Although one could argue that Nintendo's games provided a portal to those same adult-oriented fantasies (by learning how to hunt ducks, or how to master kung-fu), the delivery method of this wish fulfillment was foreign to parents.
Video games are no longer just a pastime for kids -- they are, in their own right, entertainment giants. With engaging characters, intricate storylines, and a ton of different ways to play, video games provide kids with endless hours of excitement.
For the last 15 years of my life, Super Smash Bros. has been apart of it. Beginning with the 1999 release of that first Smash game for the Nintendo 64, altered the course of many of my nights through my post-high school days.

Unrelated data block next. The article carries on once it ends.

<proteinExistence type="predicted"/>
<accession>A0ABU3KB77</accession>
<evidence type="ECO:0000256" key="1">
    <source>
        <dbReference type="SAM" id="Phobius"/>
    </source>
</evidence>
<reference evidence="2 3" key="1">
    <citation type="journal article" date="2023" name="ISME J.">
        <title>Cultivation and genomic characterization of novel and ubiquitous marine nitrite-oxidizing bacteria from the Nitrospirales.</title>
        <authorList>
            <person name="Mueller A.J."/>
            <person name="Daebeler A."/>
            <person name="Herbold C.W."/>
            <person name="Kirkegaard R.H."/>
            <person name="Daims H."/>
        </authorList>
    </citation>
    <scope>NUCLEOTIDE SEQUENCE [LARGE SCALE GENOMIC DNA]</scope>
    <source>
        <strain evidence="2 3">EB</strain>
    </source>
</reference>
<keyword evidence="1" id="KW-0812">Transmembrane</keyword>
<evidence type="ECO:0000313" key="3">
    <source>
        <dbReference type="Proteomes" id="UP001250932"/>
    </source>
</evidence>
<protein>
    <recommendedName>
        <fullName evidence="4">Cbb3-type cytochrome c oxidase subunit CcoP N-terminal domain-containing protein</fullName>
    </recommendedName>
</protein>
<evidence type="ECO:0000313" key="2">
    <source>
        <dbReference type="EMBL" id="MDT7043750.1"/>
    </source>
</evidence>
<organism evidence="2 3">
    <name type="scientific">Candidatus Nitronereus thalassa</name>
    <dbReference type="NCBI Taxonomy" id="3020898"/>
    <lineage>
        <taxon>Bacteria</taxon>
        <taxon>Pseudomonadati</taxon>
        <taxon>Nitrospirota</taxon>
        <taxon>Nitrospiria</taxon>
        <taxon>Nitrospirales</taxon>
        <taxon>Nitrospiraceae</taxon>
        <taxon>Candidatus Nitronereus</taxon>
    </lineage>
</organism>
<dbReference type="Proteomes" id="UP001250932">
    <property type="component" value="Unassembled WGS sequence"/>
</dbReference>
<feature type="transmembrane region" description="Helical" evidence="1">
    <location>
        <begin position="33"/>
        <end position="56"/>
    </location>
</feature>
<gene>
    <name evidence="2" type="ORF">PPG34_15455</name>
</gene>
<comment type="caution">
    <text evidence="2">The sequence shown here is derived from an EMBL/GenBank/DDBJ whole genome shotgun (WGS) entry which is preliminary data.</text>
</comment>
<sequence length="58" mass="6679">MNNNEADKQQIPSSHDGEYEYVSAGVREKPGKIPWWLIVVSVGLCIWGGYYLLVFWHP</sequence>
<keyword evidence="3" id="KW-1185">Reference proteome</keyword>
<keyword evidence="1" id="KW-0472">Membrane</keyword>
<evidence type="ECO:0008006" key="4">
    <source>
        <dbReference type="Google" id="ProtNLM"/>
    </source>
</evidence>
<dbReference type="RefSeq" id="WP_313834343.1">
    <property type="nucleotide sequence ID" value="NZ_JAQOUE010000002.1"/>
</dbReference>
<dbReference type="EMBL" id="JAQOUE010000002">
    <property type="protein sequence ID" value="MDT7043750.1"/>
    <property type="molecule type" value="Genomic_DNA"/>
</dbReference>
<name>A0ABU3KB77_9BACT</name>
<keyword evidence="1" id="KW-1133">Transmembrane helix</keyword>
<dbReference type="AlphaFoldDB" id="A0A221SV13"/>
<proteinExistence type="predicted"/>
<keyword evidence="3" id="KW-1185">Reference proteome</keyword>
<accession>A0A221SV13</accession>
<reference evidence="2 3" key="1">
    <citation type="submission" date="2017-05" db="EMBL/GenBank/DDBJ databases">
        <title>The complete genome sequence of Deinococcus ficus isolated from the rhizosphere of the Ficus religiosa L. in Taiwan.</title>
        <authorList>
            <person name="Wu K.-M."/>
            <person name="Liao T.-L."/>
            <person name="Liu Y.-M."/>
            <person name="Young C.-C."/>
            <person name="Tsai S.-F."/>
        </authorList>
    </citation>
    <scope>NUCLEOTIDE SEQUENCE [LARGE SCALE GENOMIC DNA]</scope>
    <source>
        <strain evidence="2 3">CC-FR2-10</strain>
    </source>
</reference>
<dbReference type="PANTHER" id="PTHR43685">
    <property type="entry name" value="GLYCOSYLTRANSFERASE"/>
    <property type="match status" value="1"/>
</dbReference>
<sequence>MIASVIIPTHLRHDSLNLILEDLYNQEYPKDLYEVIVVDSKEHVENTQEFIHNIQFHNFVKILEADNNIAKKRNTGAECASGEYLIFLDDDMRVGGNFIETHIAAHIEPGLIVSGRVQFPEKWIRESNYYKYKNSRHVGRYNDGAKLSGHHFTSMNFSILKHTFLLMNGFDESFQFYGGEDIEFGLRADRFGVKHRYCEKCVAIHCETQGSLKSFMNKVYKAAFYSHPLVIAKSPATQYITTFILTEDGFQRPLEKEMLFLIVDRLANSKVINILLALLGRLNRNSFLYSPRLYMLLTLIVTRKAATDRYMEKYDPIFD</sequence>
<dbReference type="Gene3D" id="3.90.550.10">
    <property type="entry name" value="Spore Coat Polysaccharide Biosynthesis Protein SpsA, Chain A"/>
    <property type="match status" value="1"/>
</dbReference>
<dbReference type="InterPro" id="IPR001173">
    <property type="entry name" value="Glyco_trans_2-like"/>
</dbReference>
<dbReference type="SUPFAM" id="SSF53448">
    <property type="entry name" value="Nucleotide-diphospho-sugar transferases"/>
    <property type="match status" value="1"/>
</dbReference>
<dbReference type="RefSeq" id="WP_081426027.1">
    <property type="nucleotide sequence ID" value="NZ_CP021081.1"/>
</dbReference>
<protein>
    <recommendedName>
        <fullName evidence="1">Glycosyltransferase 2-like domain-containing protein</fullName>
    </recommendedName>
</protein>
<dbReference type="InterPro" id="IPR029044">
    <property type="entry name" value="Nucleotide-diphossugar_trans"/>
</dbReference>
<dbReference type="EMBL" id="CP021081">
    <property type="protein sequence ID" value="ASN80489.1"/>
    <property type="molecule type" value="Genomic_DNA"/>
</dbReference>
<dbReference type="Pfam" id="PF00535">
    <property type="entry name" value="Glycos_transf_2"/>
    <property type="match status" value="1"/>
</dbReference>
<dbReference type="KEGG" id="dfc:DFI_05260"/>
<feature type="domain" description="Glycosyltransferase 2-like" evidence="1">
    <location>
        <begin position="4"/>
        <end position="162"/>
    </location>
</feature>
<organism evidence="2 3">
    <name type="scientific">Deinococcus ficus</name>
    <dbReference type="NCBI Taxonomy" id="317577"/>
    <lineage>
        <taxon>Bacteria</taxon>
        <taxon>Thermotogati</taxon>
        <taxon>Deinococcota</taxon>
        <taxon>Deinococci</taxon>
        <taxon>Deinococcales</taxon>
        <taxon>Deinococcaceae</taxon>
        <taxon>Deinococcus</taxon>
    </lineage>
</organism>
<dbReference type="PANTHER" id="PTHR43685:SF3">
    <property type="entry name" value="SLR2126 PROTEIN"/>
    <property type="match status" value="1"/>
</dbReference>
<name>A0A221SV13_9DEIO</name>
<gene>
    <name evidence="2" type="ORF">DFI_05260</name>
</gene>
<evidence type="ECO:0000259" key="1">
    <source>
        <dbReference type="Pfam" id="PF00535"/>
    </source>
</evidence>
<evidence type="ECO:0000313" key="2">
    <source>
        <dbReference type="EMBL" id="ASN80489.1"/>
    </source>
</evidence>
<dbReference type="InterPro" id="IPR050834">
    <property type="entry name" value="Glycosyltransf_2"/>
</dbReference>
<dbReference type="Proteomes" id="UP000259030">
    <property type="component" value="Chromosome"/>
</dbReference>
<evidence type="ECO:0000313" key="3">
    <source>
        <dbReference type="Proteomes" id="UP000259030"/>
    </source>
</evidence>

I imagined that the battle between Sega and Nintendo would be similar to the classic rivalry between Magic Johnson and Larry Bird: a story of two great competitors who ultimately gain respect for each other.
The handheld market will likely always belong to Nintendo and could keep them afloat for a few more system failures, but consumers and developers want more from Nintendo on the console end. They are treading on thin ice.